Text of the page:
- Avoid low quality information, such as what is found on gossip sites, online videos and so on. There is just wastes brain space
- Always take stock of what is being consumed
- Always intentionally consume more valuable information
- Assign the information to one of four categories: Useful, Balanced, Entertaining, or Trashy. Carry a notepad around to make a note of what enters these categories regardless of whether it is happening at home or work. If necessary, keep two lists: one for professional work and one for home
Once enough of a list (or lists) has developed, it’s time to take stock of the situation:
- Make a note of what is begin consumed that other people tend to underappreciate. Assuming this information is quality, double down on it. Also opt for the preferred medium. Some people prefer vidoes over books, for example
- Eliminate “Trashy” content. Be ruthless in defending attention input
- Choose valuable things to add. Consider what can be absorbed that might be useful later. Add something valuable for each worthless thing eliminated
- Be aware of what is being consumed while on autopilot. Whatever is being absorbed while low on mental energy is like something that is not really interesting or adding value to life.
- Feel free to passively absorb information once in a while as a break or a way to relax. Do so, however, with intention. Set the criteria for what is going to be done, how many episodes of a show to watch, what is going to be eaten while watching it and so forth. This causes action with intention and also dispels feelings of guilt for relaxing once in a while
- Re-evaluate what is being consumed as it is being consumed. Skip or skim anything that doesn’t seem to be worth anyone’s time. People tend to want to see things all the way through, but every minute spent on something useless is a minute lost for working on something useful. Even when watching a film, reassess periodically if it should be watched all the way to the end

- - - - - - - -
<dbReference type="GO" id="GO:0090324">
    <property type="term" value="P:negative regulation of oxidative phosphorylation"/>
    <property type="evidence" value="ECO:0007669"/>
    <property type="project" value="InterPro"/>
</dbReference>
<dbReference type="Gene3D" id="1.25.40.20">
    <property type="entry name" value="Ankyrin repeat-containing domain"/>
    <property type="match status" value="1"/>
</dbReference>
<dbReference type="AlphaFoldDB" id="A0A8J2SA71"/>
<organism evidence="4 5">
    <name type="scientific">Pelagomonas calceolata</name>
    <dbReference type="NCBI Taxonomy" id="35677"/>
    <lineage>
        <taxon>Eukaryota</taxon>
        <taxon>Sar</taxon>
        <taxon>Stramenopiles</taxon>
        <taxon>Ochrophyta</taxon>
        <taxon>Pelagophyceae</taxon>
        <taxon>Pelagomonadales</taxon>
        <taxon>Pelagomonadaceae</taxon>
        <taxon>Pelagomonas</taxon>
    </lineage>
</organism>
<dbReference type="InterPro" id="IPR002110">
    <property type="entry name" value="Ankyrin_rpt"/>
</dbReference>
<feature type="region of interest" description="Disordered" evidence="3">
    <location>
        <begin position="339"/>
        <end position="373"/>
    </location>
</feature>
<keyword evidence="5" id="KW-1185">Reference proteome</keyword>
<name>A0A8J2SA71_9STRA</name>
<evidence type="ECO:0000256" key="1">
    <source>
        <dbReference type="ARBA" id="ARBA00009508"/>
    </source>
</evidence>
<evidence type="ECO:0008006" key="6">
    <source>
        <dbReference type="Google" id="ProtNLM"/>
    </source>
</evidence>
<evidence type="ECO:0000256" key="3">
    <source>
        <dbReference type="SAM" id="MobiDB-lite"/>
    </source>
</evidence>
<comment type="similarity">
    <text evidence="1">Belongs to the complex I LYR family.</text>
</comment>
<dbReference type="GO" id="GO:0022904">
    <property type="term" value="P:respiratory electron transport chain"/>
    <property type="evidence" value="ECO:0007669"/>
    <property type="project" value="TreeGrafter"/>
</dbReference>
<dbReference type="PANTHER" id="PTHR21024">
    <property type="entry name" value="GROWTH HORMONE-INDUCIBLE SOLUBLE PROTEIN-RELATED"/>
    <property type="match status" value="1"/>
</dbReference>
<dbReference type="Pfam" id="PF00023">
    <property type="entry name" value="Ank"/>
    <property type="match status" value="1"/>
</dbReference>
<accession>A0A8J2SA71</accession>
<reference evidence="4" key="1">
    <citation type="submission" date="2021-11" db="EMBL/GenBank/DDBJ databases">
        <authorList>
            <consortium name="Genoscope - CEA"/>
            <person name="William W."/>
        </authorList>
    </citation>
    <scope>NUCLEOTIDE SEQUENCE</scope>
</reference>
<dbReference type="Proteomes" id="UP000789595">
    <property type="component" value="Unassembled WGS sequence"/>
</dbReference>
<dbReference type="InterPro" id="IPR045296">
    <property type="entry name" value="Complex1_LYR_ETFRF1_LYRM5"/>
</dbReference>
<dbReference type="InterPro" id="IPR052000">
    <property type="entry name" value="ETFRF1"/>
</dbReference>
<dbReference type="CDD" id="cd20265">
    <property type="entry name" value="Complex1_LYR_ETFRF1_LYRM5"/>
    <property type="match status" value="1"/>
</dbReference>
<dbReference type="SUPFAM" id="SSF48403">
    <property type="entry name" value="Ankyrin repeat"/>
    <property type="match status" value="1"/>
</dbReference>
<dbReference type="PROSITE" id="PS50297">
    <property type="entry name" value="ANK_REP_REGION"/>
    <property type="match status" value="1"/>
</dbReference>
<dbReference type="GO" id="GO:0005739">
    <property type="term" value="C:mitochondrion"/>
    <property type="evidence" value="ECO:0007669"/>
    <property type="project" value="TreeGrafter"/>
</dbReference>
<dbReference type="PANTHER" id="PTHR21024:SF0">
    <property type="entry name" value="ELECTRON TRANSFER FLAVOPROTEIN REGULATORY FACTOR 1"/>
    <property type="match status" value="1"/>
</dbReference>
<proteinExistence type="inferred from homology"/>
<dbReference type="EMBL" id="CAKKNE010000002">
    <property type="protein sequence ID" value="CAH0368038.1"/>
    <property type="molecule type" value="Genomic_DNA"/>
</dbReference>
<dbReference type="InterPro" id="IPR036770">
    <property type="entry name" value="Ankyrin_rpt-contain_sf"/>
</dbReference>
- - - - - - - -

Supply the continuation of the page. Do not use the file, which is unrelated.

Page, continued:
- Get things to bid for attention. View the descriptions of podcasts, videos, films, books and other things as a pitch for attention. Use this information to decide of something merits attention or can be discarded
- When faced with a question of what to do, zoom out a bit and question your situation from afar. Think about whether spending time watching a video is really what you should be doing for yourself in that moment
- Consume challenging information outside the boundaries of expertise. This forces the connection of disparate pieces of information
- Double down on what is valuable. The more data that is collected, the more of expertise develops
- Allow ideas to build on each other. This will happen quite naturally as more information is accrued
Making Scatterfocus a Habit
Scattering attention is beneficial when work demands the connection of complex and disparate ideas. The frequency with which attention is scattered should reflect the importance of finding the right solution to a problem. Further, the more time spent in Scatterfocus mode, the more time might be saved later when working on that task.
The brain needs to take a few minutes to jump from Scatterfocus to Hyperfocus and back again, so taking breaks of 15 minutes or longer will yield better results than smaller moments throughout the day. That said, Scatterfocus is the most creative mode of the brain and as with Hyperfocus, it is worth spending as much time as possible practicing it.